The Laichwiltach Family Life Society unveiled something very special at their facility on 4th Avenue last week.
In front of dozens of onlookers last Friday, the cover was pulled off a new totem pole by Greg Henderson, Kwakwaka’wakw artist from the Wei Wai Kum First Nation, son of the late Ernie Henderson and grandson of the late master carver Sam Henderson.
“I’m so honoured and humbled to have been chosen to create this for Laichwiltach Family Life Society,” Hendson told the crowd after thanking them for coming to be a part of the celebration. “This experience has humbled me so much, and I’ve gained so much at the same time.
“Watching Audrey (Wilson, executive director of Laichwiltach Family Life Society) and her staff and what they do for our people and our children and our future – this is what this (pole) represents. It’s an honour to have been chosen to create this.”
Henderson went on to explain the meaning of the pole.
“The bottom represents all mothers. Mothers that we cherish. They help hold us into what we are.
“She also represents Mother Earth, which we stand upon and nourishes us.”
The mother figure at the bottom of the pole is embracing two children, which represent the future, Henderson said, as well as the children of that future, and what Laichwiltach Family Life Society stands for and embraces.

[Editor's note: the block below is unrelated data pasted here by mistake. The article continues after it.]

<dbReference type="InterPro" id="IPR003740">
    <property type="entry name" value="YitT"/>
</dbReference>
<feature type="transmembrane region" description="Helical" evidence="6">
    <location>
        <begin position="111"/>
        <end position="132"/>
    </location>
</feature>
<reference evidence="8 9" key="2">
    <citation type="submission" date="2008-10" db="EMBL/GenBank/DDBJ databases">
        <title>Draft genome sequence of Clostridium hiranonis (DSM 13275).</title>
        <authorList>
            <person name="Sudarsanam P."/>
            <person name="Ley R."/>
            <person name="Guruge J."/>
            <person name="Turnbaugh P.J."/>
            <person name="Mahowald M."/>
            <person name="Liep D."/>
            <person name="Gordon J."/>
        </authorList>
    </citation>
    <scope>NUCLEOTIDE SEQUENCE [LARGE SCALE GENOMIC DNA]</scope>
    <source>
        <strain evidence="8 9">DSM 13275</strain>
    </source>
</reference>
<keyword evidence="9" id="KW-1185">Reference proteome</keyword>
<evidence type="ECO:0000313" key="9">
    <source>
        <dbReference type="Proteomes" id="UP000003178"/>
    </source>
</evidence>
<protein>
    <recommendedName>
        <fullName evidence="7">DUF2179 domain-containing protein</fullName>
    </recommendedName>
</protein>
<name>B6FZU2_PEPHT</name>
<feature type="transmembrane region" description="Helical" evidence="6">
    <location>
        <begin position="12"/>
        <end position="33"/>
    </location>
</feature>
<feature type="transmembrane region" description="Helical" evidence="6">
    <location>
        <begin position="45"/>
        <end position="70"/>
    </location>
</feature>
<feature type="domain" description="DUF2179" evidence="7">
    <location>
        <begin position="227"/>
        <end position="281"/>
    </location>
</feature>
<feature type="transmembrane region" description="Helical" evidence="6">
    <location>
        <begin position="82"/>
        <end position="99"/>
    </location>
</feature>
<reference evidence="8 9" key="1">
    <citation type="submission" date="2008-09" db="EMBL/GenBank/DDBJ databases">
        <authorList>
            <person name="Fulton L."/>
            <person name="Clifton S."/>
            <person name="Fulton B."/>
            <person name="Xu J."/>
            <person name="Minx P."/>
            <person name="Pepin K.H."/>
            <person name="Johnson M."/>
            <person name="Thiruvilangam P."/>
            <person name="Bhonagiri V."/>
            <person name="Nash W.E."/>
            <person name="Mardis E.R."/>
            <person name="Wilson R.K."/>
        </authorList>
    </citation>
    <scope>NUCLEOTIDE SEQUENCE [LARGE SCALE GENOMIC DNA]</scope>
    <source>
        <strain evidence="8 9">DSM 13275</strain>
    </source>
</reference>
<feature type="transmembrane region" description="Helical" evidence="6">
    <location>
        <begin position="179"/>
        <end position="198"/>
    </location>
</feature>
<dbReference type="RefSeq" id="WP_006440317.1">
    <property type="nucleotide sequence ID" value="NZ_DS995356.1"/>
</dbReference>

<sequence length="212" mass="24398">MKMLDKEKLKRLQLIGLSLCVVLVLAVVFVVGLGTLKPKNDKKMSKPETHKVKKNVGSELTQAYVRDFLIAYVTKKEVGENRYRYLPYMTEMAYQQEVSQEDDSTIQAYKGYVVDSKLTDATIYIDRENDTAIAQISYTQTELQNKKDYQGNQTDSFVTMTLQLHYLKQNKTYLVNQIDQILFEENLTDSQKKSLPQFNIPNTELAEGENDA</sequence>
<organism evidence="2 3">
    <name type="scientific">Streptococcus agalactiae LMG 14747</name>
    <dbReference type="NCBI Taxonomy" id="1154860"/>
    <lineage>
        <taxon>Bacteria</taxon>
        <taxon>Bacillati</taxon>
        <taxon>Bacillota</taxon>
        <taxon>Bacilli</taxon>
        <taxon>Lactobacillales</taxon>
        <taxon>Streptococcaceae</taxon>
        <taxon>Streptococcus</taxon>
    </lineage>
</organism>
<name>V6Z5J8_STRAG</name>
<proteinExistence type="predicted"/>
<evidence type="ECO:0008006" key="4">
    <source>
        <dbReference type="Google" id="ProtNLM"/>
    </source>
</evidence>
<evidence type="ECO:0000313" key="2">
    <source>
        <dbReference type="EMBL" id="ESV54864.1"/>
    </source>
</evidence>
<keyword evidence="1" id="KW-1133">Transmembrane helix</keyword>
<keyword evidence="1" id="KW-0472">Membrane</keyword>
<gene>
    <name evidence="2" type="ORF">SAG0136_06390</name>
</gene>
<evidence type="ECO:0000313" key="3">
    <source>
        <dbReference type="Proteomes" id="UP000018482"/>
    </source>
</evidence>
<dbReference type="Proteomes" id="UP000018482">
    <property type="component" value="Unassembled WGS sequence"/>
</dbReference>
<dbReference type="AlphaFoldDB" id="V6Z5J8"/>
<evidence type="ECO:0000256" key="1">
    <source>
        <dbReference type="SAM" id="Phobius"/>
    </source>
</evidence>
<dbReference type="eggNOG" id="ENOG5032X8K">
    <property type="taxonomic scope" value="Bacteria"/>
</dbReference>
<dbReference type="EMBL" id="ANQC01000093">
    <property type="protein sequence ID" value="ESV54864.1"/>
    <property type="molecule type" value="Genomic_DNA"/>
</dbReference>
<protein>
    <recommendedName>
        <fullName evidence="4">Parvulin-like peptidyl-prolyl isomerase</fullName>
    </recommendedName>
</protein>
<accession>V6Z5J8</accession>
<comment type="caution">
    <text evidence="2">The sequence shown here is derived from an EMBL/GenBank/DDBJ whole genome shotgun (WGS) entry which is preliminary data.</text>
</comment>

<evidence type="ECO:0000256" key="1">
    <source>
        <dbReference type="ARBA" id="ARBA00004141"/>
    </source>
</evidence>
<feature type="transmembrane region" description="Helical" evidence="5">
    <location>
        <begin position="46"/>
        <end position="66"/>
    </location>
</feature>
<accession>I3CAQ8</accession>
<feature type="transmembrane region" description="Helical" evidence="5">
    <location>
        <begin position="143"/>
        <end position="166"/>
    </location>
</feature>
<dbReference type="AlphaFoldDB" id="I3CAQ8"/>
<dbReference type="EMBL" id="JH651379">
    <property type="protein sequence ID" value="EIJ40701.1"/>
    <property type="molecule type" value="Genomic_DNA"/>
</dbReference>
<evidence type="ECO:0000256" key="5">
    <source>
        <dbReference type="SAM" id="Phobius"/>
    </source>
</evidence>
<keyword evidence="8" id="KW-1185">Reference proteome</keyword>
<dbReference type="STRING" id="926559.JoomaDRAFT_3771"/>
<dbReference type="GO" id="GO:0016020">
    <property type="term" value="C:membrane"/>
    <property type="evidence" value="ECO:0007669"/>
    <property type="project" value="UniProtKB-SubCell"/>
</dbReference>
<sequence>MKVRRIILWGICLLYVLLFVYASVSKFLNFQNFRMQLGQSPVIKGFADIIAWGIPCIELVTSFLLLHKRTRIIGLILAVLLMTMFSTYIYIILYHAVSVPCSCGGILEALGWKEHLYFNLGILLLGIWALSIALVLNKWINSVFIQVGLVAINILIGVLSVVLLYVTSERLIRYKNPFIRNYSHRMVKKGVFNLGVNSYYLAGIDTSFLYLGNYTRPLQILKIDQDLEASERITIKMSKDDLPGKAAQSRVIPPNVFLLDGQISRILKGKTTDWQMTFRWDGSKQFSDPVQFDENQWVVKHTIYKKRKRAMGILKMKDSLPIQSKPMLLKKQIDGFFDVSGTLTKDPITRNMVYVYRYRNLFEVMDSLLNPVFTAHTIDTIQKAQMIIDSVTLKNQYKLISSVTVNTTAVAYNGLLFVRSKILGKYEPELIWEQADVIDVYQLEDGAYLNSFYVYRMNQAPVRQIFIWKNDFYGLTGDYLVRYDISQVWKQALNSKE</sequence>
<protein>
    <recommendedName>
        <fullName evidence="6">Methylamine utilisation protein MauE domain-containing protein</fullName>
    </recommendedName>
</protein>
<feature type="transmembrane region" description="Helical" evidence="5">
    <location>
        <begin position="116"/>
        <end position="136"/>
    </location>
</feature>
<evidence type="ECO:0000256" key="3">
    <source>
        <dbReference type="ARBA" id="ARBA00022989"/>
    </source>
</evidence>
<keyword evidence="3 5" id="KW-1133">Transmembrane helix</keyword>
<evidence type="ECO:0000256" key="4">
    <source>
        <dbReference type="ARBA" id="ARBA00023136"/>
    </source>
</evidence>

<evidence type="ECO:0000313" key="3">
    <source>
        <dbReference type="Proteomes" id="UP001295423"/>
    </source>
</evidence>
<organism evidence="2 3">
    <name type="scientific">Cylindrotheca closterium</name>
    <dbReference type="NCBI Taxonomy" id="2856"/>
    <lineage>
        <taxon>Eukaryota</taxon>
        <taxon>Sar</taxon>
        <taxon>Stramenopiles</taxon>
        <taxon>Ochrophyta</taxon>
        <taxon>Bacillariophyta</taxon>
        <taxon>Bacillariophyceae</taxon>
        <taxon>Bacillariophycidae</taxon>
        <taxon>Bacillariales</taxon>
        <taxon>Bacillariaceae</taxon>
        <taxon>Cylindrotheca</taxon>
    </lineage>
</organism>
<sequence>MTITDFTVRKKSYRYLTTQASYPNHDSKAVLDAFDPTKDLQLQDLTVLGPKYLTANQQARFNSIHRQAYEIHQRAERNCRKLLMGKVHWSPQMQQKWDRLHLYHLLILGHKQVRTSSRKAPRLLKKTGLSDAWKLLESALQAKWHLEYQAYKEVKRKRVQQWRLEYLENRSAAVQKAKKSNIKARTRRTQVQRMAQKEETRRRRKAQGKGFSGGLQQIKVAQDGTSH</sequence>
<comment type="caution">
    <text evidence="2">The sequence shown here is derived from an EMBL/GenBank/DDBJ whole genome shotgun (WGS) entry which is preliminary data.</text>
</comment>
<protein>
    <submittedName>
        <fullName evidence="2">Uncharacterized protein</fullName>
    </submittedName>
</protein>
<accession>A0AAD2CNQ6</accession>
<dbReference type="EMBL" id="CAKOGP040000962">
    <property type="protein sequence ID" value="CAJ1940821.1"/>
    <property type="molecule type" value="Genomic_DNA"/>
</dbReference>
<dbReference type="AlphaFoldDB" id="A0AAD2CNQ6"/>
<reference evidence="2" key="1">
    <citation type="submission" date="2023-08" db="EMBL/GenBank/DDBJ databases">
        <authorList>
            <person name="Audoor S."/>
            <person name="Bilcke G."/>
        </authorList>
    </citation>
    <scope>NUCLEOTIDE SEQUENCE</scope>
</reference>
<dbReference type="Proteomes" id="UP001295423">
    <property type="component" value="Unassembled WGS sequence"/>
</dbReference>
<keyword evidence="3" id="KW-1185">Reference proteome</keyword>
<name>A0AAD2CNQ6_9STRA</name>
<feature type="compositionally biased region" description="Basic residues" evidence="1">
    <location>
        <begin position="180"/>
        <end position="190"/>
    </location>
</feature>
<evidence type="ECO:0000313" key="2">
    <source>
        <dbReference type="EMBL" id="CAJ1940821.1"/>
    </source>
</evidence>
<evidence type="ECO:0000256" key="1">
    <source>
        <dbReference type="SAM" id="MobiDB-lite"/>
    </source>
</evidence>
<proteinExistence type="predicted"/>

Above the children is a cedar tree.
“It’s such a big part of our people,” Henderson said. “We built our homes, we built our canoes, we clothed ourselves, and we used this tree to reach to the other side, that spiritual side.”
But it also represents the idea of family.
The tree has four levels, which represent ancestors, grandparents, parents, and children, Henderson told the crowd.
“The tree is growing out of the cedar hat of this great woman who represents Mother Earth,” he said, “and the first level of the tree represents our ancestors, our roots, our strength, our people who have been here for thousands of years.
“And the next level represents our grandparents,” he said, “who took what they learned from our ancestors and passed it on to the next level – our parents.”
Our grandparents, he said, then passed that strength and knowledge onto us. We, in turn will pass it on to our children, the top level of the tree.
At the top of the pole is a sun.
“That’s our future. That is now. We shine bright as a people, and every year we get stronger together. As a human nation, we stand here together, and regardless of the colour of our skin, we stand here as one.”
Executive director of the Laichwiltach Family Life Society, Audrey Wilson, then thanked the First Peoples Cultural Council for funding the project and all the staff at Laichwiltach Family Life Society for their additional fundraising efforts as well as Western Forest Products for donating the log to be carved.
She also thanked Henderson, “for his awesome work,” as she looked up at the pole.
“He really gave a lot of thought to what he was going to create,” she said, “and kept in mind what the society’s vision is, which is what is important to us as an organization.”
Find out what the society stands for and does for the community by visiting them online at lfls.ca.